I spent the early days rereading novels, and then fishing books as a way to escape reality. It was a bit of a nostalgia trip. Chris Yates's Casting at the Sun first took me back. The chapter about Llandrindod Wells always brings back my memories of an afternoon spent there while on holiday with my parents. I was a particularly useless angler in my early years (not that I've improved much) so my lack of anything banked was no surprise. I did have a bite though, and saw a carp cruising by. The real highlight was seeing a VW campervan parked next to the café with a large triangular net propped up against it. Why that image struck me then and stuck in my memory I don't know.
Next up was Quest for Carp, reread for the umpteenth time. The times written of will never come again. It was a period of rapid discoveries and developments of bait, tackle and approaches. The hardships put up with for little reward wouldn't be tolerated by a modern angler!
Then it was time for tench. Both the book of that name by Chris Turnbull and Terry Lampard's great First Cast. Two more modern books which covered a period of change in tench fishing. This was a bad move. By the time I got round to those two books the weather had turned into ideal spring tench weather.I was itching to get the rods out but it wasn't possible. Locked down and locked out of the fisheries. I took top walking along the canal, scene o my very first tench fishing adventures. Days of Mitchell 300s, Fairy Liquid bottle top indicators and cans of sweetcorn. I even had the idea to pass my time writing a book about my tench fishing days over the years. I got as far as planning the chapters and writing the first chapter before I gave up having decided it wasn't working. Maybe one day.
The canal was starting to look good. With boats all locked down the clarity of old was returning. However in the forty years since I caught my first tench there things had changed. Swims had disappeared, encroached by reeds and vegetation. Also noticeable is the appearance of invasive species. The only lilies in the old days were the ones with large pads.Now there are beds of small leaved lilies. I think they are fringed lilies and they are spreading.
Worse is the widespread appearance of the highly invasive Floating Pennywort. This can cause big problems when it really takes hold, covering the entire surface and starving oxygenating plants of light.
Since these walks were only making me wish I could get the rods out, as it warmed into the 20s I was starting to think of eels as well as tench, I changed the routes for my permitted daily exercise to head out into the farmed flatlands. Out there I became a little obsessed with the landscape and started a photographic project which is continuing to keep me thinking and motivated. So much so that now fishing is allowed I don't want to go! Besides, rod orders have picked up and I'm a bit busier than I often am in spring.
Rod building has been testing these past six months. Particularly getting reliable supplies of rings and some other fittings. The ring situation has improved a little, although it's still far from perfect or predictable.
Being forced into using rings which aren't my standard Fujis has made me realise why I prefer the Fujis! Functionally there is nothing wrong with Seymo or Kigan rings. The liners won't damage braid, the frames are strong enough. They also have the theoretical advantage over Fuji BSVOGs of being a little lighter. While they don't quite have the 'finish', or look of quality, to them that Fujis have, what I really don't like about them is that they need more work doing to them before I can whip them to rods.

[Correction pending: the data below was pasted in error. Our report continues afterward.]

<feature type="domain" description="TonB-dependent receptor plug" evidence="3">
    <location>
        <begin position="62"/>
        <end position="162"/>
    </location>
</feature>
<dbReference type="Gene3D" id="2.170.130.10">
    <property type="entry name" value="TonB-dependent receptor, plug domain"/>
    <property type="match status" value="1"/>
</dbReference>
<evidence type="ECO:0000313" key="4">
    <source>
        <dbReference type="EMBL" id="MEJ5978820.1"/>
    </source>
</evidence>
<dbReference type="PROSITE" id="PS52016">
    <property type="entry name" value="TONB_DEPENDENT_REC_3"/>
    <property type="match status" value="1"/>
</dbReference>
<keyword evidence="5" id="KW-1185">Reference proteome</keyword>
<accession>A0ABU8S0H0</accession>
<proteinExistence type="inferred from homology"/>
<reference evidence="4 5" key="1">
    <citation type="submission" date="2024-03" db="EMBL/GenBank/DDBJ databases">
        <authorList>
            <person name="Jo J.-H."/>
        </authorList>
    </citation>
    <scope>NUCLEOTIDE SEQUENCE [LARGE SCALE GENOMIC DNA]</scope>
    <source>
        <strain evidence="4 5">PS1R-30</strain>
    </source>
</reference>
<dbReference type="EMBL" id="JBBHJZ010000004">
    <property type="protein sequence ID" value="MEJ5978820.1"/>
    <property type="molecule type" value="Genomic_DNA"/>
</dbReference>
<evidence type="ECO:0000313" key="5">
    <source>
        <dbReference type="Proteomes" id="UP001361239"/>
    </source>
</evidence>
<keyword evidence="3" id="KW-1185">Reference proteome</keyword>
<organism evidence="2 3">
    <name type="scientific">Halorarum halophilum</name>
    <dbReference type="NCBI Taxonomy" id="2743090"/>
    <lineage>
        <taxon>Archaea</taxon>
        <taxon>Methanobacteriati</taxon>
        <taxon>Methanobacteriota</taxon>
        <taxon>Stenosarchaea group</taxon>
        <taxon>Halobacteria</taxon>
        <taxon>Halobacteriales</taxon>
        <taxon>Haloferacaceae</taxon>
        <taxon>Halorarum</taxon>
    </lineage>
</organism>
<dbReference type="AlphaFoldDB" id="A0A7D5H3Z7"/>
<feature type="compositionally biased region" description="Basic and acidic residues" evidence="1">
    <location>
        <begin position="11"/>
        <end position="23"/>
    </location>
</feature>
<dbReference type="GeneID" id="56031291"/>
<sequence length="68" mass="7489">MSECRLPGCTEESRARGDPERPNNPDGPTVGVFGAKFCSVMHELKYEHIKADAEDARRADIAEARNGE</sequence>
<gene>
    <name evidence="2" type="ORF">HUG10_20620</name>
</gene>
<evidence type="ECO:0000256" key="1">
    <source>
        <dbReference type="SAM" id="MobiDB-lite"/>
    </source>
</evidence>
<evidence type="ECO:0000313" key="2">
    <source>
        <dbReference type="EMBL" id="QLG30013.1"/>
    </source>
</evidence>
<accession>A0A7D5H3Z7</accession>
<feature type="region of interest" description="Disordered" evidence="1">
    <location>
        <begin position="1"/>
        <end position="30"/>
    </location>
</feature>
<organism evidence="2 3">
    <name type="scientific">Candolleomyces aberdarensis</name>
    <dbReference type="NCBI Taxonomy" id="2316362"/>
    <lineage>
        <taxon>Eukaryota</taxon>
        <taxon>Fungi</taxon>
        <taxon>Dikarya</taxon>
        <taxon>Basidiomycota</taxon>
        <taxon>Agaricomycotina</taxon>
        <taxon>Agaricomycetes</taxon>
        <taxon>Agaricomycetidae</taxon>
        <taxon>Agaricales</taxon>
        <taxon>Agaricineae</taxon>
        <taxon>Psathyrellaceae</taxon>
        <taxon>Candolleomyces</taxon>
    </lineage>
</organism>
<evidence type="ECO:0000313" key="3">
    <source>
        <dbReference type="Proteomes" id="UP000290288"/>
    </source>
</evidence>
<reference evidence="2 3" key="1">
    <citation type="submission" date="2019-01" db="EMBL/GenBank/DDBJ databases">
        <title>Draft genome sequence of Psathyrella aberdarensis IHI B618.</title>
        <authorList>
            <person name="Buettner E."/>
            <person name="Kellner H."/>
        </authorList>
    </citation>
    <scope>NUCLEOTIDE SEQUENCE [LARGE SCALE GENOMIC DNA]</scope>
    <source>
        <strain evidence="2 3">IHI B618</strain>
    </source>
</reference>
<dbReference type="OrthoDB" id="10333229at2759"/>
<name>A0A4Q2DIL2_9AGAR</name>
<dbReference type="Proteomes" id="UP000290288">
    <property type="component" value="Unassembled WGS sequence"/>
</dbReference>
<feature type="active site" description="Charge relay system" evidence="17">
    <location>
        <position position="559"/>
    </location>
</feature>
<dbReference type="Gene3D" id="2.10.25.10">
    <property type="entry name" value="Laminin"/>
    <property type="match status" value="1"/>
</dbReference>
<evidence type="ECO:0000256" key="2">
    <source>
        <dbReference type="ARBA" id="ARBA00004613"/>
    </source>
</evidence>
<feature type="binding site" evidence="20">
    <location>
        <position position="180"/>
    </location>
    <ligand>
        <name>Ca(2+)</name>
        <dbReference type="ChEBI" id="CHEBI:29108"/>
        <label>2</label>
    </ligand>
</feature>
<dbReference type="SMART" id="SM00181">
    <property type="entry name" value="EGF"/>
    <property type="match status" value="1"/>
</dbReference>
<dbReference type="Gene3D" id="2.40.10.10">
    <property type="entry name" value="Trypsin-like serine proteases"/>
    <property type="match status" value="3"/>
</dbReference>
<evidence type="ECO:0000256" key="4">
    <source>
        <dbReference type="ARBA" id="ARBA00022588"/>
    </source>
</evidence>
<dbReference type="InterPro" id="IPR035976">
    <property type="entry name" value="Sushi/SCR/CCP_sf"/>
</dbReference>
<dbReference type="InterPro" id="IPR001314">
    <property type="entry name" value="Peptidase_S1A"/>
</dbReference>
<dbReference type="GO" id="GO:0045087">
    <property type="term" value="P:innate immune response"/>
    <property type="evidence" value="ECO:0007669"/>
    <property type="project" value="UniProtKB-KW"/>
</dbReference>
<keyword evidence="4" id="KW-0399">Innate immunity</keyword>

There are other rings available. I have fitted PacBay rings in the past, including their Minima rings. Again they are perfectly functional. Again they aren't as nice to work with. Minimas don't have ceramic centres. They have a rolled over metal liner. That means there's nothing to pop out or crack and there is a weight saving. They do look a bit like the ceramic has fallen out though! I'm told they are an improvement on earlier rings using metal inserts which were prone to grooving. My very limited experience of them suggests that they are okay to use with braid. The only caveat being that if the liner gets damaged it could well prove abrasive to line. But the chances of such damage is probably negligible.
This talk of Minima rings is all by way of introduction to a similar ring from American Tackle. the Vortex. The frames are not quite as nice looking as Fujis, but on a par with other brands. However, my first samples don't need any fettling beyond the usual transitional grinding. Vortex rings look even more like the liners are missing than Minimas. This is because the liners are as black as the frames! Not having used these rings I have no idea how they perform or if the black liners stay black.
With nothing better to do after varnishing a batch of rods I thought I'd get nerdy and compare some of these rings. Below is a photo of the rings I have referred to above. Click it for a closer look) These are all 30mm size.
Remaining nerdy I weighed them on my electronic scales, which don't do fractions of grammes. The results are as follows:
- Seymo 247S - 7g
- Fuji BSVOG - 8g
- Fuji BCLSVOG - 8g
- Kigan -7g
- Vortex - 5g
The tip rings supplied with the sample sets of Vortex rings were ceramic lined. I need to check if that was down to the sizes I asked for. The rings themselves are currently available in sizes 50mm to 8mm.
I've just realised there is another ring I occasionally fit missing in this frame style. Alconite lined Fujis. I have previously compared these with the very similar BSVOG here.
As I'm still obsessed with photography I can't see me wetting a line for a while. When I do it will most likely be for eels. As usual I don't want to start chasing Anguilla too early. Maybe another month. By which time I fully expect the heatwave to be over and the monsoon season to have arrived.